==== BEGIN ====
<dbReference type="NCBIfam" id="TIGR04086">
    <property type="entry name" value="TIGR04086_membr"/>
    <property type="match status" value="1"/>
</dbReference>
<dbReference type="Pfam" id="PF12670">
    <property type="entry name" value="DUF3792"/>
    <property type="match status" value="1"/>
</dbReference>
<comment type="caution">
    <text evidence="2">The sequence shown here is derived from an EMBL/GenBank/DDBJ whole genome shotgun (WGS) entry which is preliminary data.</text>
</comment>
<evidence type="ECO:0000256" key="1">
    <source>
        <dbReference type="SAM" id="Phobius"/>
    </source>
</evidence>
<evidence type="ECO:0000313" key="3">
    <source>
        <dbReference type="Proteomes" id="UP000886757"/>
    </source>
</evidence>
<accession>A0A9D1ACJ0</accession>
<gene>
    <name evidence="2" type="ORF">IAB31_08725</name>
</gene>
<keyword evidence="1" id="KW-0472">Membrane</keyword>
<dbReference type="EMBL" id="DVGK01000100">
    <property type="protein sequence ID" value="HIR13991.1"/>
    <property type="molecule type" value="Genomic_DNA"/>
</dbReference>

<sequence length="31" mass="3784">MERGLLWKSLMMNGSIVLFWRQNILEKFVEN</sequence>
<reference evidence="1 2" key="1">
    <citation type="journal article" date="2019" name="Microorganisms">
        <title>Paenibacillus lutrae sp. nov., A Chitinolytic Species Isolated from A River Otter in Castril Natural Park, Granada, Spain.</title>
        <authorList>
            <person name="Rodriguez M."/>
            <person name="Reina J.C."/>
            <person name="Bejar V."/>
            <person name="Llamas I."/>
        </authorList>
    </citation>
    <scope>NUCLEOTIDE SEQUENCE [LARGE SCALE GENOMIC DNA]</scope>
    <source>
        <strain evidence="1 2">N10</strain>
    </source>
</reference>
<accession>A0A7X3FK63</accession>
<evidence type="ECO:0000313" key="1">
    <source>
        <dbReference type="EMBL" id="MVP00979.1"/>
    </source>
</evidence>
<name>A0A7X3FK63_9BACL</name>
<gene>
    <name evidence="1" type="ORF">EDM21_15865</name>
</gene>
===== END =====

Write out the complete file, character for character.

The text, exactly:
<dbReference type="NCBIfam" id="TIGR04086">
    <property type="entry name" value="TIGR04086_membr"/>
    <property type="match status" value="1"/>
</dbReference>
<dbReference type="Pfam" id="PF12670">
    <property type="entry name" value="DUF3792"/>
    <property type="match status" value="1"/>
</dbReference>
<comment type="caution">
    <text evidence="2">The sequence shown here is derived from an EMBL/GenBank/DDBJ whole genome shotgun (WGS) entry which is preliminary data.</text>
</comment>
<evidence type="ECO:0000256" key="1">
    <source>
        <dbReference type="SAM" id="Phobius"/>
    </source>
</evidence>
<evidence type="ECO:0000313" key="3">
    <source>
        <dbReference type="Proteomes" id="UP000886757"/>
    </source>
</evidence>
<accession>A0A9D1ACJ0</accession>
<gene>
    <name evidence="2" type="ORF">IAB31_08725</name>
</gene>
<keyword evidence="1" id="KW-0472">Membrane</keyword>
<dbReference type="EMBL" id="DVGK01000100">
    <property type="protein sequence ID" value="HIR13991.1"/>
    <property type="molecule type" value="Genomic_DNA"/>
</dbReference>

<sequence length="31" mass="3784">MERGLLWKSLMMNGSIVLFWRQNILEKFVEN</sequence>
<reference evidence="1 2" key="1">
    <citation type="journal article" date="2019" name="Microorganisms">
        <title>Paenibacillus lutrae sp. nov., A Chitinolytic Species Isolated from A River Otter in Castril Natural Park, Granada, Spain.</title>
        <authorList>
            <person name="Rodriguez M."/>
            <person name="Reina J.C."/>
            <person name="Bejar V."/>
            <person name="Llamas I."/>
        </authorList>
    </citation>
    <scope>NUCLEOTIDE SEQUENCE [LARGE SCALE GENOMIC DNA]</scope>
    <source>
        <strain evidence="1 2">N10</strain>
    </source>
</reference>
<accession>A0A7X3FK63</accession>
<evidence type="ECO:0000313" key="1">
    <source>
        <dbReference type="EMBL" id="MVP00979.1"/>
    </source>
</evidence>
<name>A0A7X3FK63_9BACL</name>
<gene>
    <name evidence="1" type="ORF">EDM21_15865</name>
</gene>